Management​ & Care

Tips and tricks

Goats' hooves need to be trimmed on a regular basis. Goats who spend a great deal of time on pasture may only need to have their hooves trimmed twice a year. Goats kept in a dry lot need to have their hooves trimmed every four to eight weeks.

While horns are a useful tool of self-defense for range animals, they can be dangerous and a nuisance to other goats and their handlers in a confined setting. If horn removal is desirable, it is best done when goats are less than 10 days old. Horn removal on older kids and mature animals requires the assistance of the veterinarian.

Buck kids not intended for future breeding purposes should be castrated. This ensures that they will not be able to impregnate does in the same pen and prevents the development of the undesirable characteristics of mature bucks. Young bucklings can get a doe pregnant as young as 90 days old.

Goats may be vaccinated against various diseases. Advice of veterinarians and local goatkeepers should be sought as to which diseases are likely to be encountered, such as caseous lymphadenitis and enterotoxemia.

The Canadian Goat Society maintains herd books for most breeds of goats, with the exception of Boer goats, which are registered by the Canadian Boer Goat Association. Registered goats are required by law to be tattooed. This is done in the ear or tail web with tattoo pliers and identifying numbers and letters approved by the registry.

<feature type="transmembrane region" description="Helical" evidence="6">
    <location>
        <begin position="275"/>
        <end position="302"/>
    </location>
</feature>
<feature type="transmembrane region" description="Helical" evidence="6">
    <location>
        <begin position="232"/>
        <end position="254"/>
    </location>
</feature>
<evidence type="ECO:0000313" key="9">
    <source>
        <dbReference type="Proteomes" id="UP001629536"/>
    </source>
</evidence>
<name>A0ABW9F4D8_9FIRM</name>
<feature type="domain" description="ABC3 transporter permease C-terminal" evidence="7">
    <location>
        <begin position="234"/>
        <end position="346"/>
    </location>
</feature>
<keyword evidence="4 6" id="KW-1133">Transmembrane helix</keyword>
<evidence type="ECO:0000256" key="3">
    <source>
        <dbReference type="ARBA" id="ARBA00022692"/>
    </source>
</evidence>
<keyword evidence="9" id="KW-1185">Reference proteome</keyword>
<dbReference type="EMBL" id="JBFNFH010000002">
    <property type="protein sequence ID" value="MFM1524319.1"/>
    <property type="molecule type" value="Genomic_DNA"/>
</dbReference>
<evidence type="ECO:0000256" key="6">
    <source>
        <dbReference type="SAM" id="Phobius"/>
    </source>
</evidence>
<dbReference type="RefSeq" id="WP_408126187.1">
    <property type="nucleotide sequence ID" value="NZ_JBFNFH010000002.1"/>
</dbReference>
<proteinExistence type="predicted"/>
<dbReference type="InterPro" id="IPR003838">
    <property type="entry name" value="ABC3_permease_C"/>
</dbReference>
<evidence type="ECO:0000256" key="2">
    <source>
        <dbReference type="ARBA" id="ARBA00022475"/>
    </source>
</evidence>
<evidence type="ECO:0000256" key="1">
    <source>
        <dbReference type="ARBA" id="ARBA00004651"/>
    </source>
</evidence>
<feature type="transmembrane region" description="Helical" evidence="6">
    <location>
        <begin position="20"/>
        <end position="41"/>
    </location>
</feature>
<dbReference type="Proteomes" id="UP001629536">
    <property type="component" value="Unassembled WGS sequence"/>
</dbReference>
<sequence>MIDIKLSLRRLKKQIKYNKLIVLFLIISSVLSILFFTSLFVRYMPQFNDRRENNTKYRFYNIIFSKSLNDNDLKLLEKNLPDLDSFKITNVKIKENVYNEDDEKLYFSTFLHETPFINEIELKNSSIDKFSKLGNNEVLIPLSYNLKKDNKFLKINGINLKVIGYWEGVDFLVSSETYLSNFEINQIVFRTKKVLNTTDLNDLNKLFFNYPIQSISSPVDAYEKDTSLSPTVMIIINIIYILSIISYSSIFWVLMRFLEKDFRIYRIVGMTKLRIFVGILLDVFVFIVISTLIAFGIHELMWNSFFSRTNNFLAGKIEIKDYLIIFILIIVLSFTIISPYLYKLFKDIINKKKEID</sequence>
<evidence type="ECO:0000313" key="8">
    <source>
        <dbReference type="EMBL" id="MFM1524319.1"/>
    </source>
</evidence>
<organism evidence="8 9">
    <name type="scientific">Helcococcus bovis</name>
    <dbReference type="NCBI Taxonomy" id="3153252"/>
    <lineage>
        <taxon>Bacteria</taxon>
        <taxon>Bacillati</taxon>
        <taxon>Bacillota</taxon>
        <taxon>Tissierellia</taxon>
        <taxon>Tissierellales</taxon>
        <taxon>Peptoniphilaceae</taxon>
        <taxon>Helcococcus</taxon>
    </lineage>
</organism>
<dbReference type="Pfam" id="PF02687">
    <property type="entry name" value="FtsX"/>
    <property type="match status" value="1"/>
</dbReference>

Ear tags are often used as a means of identifying individuals in large herds. Alternately, ear tags are sometimes strung onto collars and neck chains. This method is often preferred in dairy herds. Special crayons and paint sticks may be used to temporarily mark individual animals.


Itching and hair loss are often indications of lice, which can be observed in the hair coat upon close inspection. Various louse control products are available, from powder to injectable treatments.

Get in touch with
any questions


Box 5202 
Westlock, Alberta
T7P 2P4 


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Visitors to our website planning to purchase goats for the first time or to increase current numbers, would greatly benefit from a membership in this Association.  We are dedicated to educating and supporting our Membership with guidance in goat health and hygiene, transportation, sales and purchases.  We do not offer veterinary or legal advice but strive to educate people on some simple “do's” and “don'ts” basics to any business transaction.

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